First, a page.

The Kleene [22] HYP hierarchy

This is perhaps the deepest and certainly the most difficult technical work of Kleene on hyperarithmetical sets.[1]

Theorem 5.3.12 (Kleene [22]) If the monotone operator A on P(N) is defined by (5.52) below, then

i

Even without the definition of A, a hierarchy of the form A '? 4 < A on HYP is more satisfactory than hierarchies like (5.29), because it is constructed without reference to any codings: there is no need for results like Spector’s Uniqueness Theorem to establish coding invariance. The specific operator A that we define next also gives a novel understanding of HYP and yields many interesting applications.

Definitions with Range and Basis F

with в = P1,---,Pm ^ F and an arithmetical Q; it is ^1 with basis F if

with в e F and an arithmetical Q; and it is A1 with range or basis F if both P and its negation - P are SJ with range or basis F respectively.

If P (x) is SJ with basis F, then it is also SJ with range F, clearly. The converse is not true: because every nj relation is Sj with range HYP by the Spector-Gandy Theorem 5.3.11, while

by Kleene’s HYP-Quantiflcation Theorem 5.3.10 (1)—and Theorem 5.3.4, of course, the inclusion A1 c HYP being basic to all this work. We let[2]

It is clear from (5.51) that A(HYP) = HYP, and so the least fixed point A of A is included in HYP. For the rest of (5.48), Kleene needs to show that

  • (1) HYP c A, and
  • (2) if n < % < «1, then An C A%.

For (1), he proves (in effect) that

with Sa defined in (5.29). The key idea for (2) is to use the ramified analytical hierarchy comprising the iterates of the monotone operator

on P(N). Kleene shows that if % < m1, then An % c HYP; and so if k(A) < m1, then HYP = A would be a fixed point of An which contradicts the Spector-Gandy Theorem. Both proofs are by effective grounded recursion and require more detailed, delicate formulations of (1) and (2) to go through.

To formulate one of the simplest and most elegant characterizations of HYP that comes out of Theorem 5.3.12, recall the two-sorted structure of analysis N2 = (N, N, 0, 1, +, •, ap) we used in Sect. 5.3.4. Its formal language A2 has variables x, y,...,s, t,over N and а, в,... over N andsymbolsO, 1, +, ?, ap.Its standard interpretation is N2. We are interested in general, m-models of A2-theories in which the number variables range over N and the function variables over some F c N, and for any formula ф we will write

where W p is the universal closure of p. As usual, we identify sets with their representing functions in such models,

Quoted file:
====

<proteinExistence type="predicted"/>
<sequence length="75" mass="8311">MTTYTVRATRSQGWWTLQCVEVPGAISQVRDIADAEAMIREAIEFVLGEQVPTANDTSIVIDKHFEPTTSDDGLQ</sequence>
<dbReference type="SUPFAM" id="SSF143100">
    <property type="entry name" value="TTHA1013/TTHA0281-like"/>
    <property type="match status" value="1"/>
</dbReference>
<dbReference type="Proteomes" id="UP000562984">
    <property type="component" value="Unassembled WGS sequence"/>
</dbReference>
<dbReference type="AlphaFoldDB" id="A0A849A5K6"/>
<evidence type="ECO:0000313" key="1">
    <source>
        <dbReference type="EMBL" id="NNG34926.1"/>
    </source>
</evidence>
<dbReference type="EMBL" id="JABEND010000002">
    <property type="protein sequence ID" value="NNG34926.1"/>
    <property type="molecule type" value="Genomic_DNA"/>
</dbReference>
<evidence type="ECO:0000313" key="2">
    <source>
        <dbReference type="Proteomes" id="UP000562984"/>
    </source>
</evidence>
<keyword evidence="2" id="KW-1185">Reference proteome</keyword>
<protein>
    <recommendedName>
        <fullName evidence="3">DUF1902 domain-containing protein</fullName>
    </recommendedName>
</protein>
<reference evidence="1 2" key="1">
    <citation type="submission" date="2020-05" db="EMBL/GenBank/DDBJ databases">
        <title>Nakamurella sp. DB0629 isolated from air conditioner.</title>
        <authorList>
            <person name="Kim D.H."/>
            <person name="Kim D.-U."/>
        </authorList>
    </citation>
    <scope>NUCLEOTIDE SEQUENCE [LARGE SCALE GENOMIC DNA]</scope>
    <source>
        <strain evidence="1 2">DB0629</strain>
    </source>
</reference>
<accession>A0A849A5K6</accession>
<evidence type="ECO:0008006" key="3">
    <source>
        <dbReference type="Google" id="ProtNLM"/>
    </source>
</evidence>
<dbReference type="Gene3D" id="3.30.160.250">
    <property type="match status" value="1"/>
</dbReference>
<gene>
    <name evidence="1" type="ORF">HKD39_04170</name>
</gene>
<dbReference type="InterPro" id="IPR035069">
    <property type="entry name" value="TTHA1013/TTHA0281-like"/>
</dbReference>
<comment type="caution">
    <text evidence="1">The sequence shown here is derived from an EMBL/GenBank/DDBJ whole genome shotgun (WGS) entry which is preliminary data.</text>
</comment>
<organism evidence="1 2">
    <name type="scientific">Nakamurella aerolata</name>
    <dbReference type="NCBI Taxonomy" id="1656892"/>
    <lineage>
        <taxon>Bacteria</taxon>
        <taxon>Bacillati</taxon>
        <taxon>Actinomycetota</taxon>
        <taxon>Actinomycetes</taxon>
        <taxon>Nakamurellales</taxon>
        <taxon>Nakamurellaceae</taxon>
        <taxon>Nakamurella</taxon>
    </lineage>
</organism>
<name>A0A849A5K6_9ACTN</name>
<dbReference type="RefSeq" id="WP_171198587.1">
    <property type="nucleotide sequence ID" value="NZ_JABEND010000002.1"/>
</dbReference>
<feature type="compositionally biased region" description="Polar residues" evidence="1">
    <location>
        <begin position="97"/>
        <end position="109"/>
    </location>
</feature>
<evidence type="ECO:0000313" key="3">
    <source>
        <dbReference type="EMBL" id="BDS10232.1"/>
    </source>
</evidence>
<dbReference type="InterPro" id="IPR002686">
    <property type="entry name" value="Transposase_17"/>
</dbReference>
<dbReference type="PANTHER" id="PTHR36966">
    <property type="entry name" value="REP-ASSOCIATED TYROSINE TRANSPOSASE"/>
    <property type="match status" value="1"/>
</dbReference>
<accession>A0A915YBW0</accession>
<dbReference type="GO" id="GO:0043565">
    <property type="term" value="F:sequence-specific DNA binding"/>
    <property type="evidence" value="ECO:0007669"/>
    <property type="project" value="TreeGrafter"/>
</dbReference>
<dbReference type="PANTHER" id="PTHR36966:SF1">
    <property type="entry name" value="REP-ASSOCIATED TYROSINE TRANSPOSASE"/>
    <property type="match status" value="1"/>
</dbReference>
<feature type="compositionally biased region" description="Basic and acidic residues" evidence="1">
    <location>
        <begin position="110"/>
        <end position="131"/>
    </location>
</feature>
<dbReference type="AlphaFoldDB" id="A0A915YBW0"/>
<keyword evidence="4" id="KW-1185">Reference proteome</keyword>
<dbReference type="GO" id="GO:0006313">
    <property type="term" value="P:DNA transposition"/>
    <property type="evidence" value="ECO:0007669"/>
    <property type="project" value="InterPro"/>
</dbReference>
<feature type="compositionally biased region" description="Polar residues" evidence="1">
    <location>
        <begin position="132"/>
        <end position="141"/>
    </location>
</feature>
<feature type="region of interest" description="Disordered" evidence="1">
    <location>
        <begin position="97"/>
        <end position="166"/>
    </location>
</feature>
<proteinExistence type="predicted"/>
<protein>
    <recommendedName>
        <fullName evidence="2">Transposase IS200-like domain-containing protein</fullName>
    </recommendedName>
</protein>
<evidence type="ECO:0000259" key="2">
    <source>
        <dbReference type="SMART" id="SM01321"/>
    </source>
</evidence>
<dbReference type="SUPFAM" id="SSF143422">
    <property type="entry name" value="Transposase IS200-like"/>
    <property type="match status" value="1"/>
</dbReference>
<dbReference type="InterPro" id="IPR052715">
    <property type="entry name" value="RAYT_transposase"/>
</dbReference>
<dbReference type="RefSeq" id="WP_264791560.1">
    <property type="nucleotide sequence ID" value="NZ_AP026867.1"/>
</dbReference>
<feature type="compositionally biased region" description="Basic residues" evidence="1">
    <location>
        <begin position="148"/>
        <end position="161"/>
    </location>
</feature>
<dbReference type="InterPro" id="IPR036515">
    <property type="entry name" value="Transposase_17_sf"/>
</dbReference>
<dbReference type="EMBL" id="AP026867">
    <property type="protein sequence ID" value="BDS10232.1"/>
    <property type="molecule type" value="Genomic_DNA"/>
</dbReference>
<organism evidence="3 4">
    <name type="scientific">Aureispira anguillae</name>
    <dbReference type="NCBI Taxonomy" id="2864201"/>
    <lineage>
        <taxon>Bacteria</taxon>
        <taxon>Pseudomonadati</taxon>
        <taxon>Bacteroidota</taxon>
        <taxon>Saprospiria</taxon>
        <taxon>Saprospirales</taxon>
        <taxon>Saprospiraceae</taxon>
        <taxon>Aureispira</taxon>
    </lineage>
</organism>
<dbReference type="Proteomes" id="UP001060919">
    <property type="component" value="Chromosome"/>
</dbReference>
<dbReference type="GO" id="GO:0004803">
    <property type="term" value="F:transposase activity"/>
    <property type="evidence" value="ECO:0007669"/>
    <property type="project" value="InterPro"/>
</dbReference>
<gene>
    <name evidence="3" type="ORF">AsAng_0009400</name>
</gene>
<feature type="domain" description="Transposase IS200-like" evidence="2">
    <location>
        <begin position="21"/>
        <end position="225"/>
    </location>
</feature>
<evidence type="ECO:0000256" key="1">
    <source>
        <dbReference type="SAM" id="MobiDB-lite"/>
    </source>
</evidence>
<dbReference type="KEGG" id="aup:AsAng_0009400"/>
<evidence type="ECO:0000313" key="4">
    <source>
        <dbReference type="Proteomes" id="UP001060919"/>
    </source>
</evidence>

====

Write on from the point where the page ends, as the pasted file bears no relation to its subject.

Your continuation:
An A2-formula p is arithmetical if no function quantifiers occur in it. As usual, by p(x, y, в, y) we will denote any formula in which the variables x, y, в, y may occur free but do not necessarily include all the variables which occur free in p. We consider three axiom schemes in A2:

Arithmetical comprehension. With arithmetical p(s) (in which a does not occur free),

A1 -comprehension. With arithmetical p(s, y), f(s, y) (in which a does not occur free),

S^-Choice. With arithmetical p(s, a, y),[3]

Clearly, (Aj-Comp) (A^-Comp), and Kreisel [26] verified that[4]

Theorem 5.3.13 (1) (Kleene [22], Kreisel [26]) HYP is the least model of (Aj- Comp).

(2) (Kreisel [26]) HYP satisfies (S-Choice).

Proof (1) If A is Sj1 with range HYP, then it is nj by the HYP-Quantification Theorem 5.3.10 (1); and if A is also nj with range HYP, then it is Aj and hence HYP. This proves that HYP satisfies (A 1-Comp), if we apply it to the set A = {s : (3y)p(s, y)} and then take a = xA. To see that it is the least model of (A 1-Comp), assume that F satisfies (A 1-Comp) and prove by induction on f that A c F using Theorem 5.3.12.

(2) Suppose that (У,у)(Эа e HYP)(3y e HYP)p(s, y, a) with an arithmetical p and set

This is in П, so by the Kreisel Uniformization Theorem 5.3.9, it is uniformized by a П1 relation P*(s, i); we check easily that some a e HYP satisfies

and then this a also satisfies the right-hand-side of (?} - Choice). ?

Another relevant and important result that we will not discuss here in detail is the following:

Theorem 5.3.14 (Gandy et al. [9]) A set A c N is HYP if and only if its characteristic function xa belongs to every F c P (N) which satisfies the axiom scheme of full comprehension, i.e.,for every formula p(s) in which a does not occur free,

Beyond these (and many other) applications, however, the importance of Theorem 5.3.12 is primarily foundational. To quote Kleene [22],

the definition [with basis F] means the same to persons with various universes of functions, so long as each person’s universe includes at least F (of which he may have no exact conception).

One can argue that it presents HYP as a potential totality which can be comprehended by mathematicians with varying views of “the continuum”, much like N can be understood as xza potential totality within classical and constructive mathematics alike.

  • [1] It is also his last paper on the subject.
  • [2] We need to include all arithmetical sets in A(F), ow. A(0) = 0 and A would close at 0 and buildup the empty set.
  • [3] 24We assume some formal treatment of recursive substitutions into A2 formulas. In this case, therelevant recursive function is (a, s) ^ (a)s, and we use the equivalences These are satisfied by every model F of (A^-Comp).
  • [4] 25The converse fails, cf. Steel [51].
 
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